When looking at the monstrous success of Google’s and Facebook’s ad businesses, most would point out that the core driving factor is their data and how they utilize it. These companies have built massive platforms around offering customized experiences to their users based upon mountains of proprietary information.

To date, that strategy has seemed somewhat limited to new-age technology companies. Crayon Data, a Singapore-based big data and AI startup, is working to change that.

Founded in 2012, Crayon believes that many companies are sitting on valuable data that can be used to better understand and engage customers, they just don’t know it. For example, Crayon’s Ravishankar Krishna points to how their main customer segment, financial institutions have historically interacted with their data to engage customers.

“Previously, much of personalization would be derived from actions taken on a company’s digital assets, like a website or mobile app like clickstream data, what you’ve liked, where you dropped off, etc.”

Crayon, however, looks beyond the obvious and dives deeper into the data each company has. This dive is not just limited to online interaction data; it also includes offline transaction data.

Krishna, who manages sales and business development activities in Asia, continues with the bank example and points to spend data, and the metadata that comes along with it.

“Imagine you have the bank’s credit card. You go use that card at coffee shops on Monday mornings right before heading to work. You then use it for dining, travel, and a host of other activities. Within those purchases are valuable signals that had before been disregarded.”

Using their proprietary AI engine—dubbed maya.ai—Crayon cleans and analyzes all of the data to create detailed profiles of each customer and his or her unique tastes. Companies can then use these profiles to offer more relevant content to users and drive multiple business cases, ranging from increased card spends to engaging at-risk customer segments.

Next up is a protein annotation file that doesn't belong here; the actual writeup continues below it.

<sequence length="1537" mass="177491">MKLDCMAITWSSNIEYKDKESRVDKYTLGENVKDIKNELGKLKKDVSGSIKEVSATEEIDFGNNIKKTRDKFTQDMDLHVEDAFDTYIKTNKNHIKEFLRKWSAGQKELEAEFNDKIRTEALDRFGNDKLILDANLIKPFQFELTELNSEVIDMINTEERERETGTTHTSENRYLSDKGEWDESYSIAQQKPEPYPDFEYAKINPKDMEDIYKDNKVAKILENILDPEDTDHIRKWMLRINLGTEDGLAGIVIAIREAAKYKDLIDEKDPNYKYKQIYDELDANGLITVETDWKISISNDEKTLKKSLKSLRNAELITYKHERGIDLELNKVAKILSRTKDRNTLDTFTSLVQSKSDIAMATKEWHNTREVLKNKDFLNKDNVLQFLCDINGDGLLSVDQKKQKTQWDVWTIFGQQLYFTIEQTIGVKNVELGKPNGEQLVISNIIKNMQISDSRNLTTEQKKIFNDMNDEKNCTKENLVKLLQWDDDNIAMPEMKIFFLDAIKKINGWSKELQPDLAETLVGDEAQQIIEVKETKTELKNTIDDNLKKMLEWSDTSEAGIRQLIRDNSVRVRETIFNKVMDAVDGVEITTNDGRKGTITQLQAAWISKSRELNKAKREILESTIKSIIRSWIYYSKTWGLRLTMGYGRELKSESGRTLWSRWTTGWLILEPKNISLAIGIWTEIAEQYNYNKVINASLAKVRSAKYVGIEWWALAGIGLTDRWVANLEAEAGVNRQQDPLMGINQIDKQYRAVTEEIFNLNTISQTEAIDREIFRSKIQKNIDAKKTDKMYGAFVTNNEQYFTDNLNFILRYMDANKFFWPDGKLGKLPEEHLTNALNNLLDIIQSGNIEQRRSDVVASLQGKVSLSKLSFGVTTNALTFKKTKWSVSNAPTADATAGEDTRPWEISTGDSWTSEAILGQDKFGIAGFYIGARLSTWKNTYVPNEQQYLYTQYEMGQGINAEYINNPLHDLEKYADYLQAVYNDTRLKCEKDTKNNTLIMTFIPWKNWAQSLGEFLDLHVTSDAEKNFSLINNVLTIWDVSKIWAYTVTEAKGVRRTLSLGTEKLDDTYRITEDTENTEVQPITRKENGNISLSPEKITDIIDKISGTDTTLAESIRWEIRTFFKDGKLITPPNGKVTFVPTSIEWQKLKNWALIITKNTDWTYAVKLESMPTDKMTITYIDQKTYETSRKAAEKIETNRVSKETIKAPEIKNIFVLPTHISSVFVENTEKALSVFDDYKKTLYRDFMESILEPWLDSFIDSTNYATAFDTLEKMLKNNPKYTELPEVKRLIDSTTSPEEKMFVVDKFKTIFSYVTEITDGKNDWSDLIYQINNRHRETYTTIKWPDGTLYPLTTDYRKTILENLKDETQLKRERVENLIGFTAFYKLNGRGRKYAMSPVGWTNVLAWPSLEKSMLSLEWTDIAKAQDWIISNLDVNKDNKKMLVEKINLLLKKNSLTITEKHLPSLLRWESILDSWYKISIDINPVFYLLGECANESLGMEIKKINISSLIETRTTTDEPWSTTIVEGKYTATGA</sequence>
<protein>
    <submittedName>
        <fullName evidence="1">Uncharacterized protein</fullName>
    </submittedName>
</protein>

As another member of the sales and business development team, Samarth Bansal, puts it, “Banks are looking for ways to stand out and not be commoditized as another payment mechanism. With Crayon, they’re able to look at the data they already have and bring new offerings to customers based on what those customers enjoy.”

The origin of the company can be traced back to a previous startup Krishna built with Crayon Founder and CEO Suresh Shankar. Prior to this enterprise, the two of them built Red Pill Solutions, a strategy consulting firm that focused on analytic services like marketing and risk analytics. After years of operating and growing that company, they completed an acquisition by IBM in 2010 and rolled the startup into Big Blue’s CRM offering. Through that experience, the team saw how quickly data was exploding and how the old model was not built to handle it, which led to the idea that would become Crayon Data.

Beyond the team, Red Pill’s influence on Crayon can also be seen in the customer base. Red Pill found much success working with financial institutions, a market that Crayon mainly serves as well.

As for what’s next for Crayon, Krishna points to geographic and industry expansion, leveraging AWS’s global reach along the way.

Per Krishna, “Currently, we find most of our clients are in Asia and the Middle East. Soon, we’ll be moving to enter the US market in a big way, as well as expand into other Asian geographies that we previously haven’t focused on, such as Australia and New Zealand. And while we’ve found much success in the financial services industries, we’re actively expanding into other sectors, including e-commerce, as well as travel and hospitality.”

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Completely All Connected Together: Talking with Fuze Leaders Aaron Evans, Doug Jones, and Khoder Shamy

Completely All Connected Together: Talking with Fuze Leaders Aaron Evans, Doug Jones, and Khoder Shamy

Communication Tech Startup Fuze leaders talk about growing the business on AWS

Perhaps it’s not surprising that the minds behind Fuze—a company the Aragon Report recently named as a Leader in Unified Communication and Collaboration for the third year in a row—would enthusiastically expound on, well, unified communication and collaboration. It’s what they’re all about. The company acts as a bridge, says VP of engineering Aaron Evans, bringing people in global enterprises “completely all connected together.”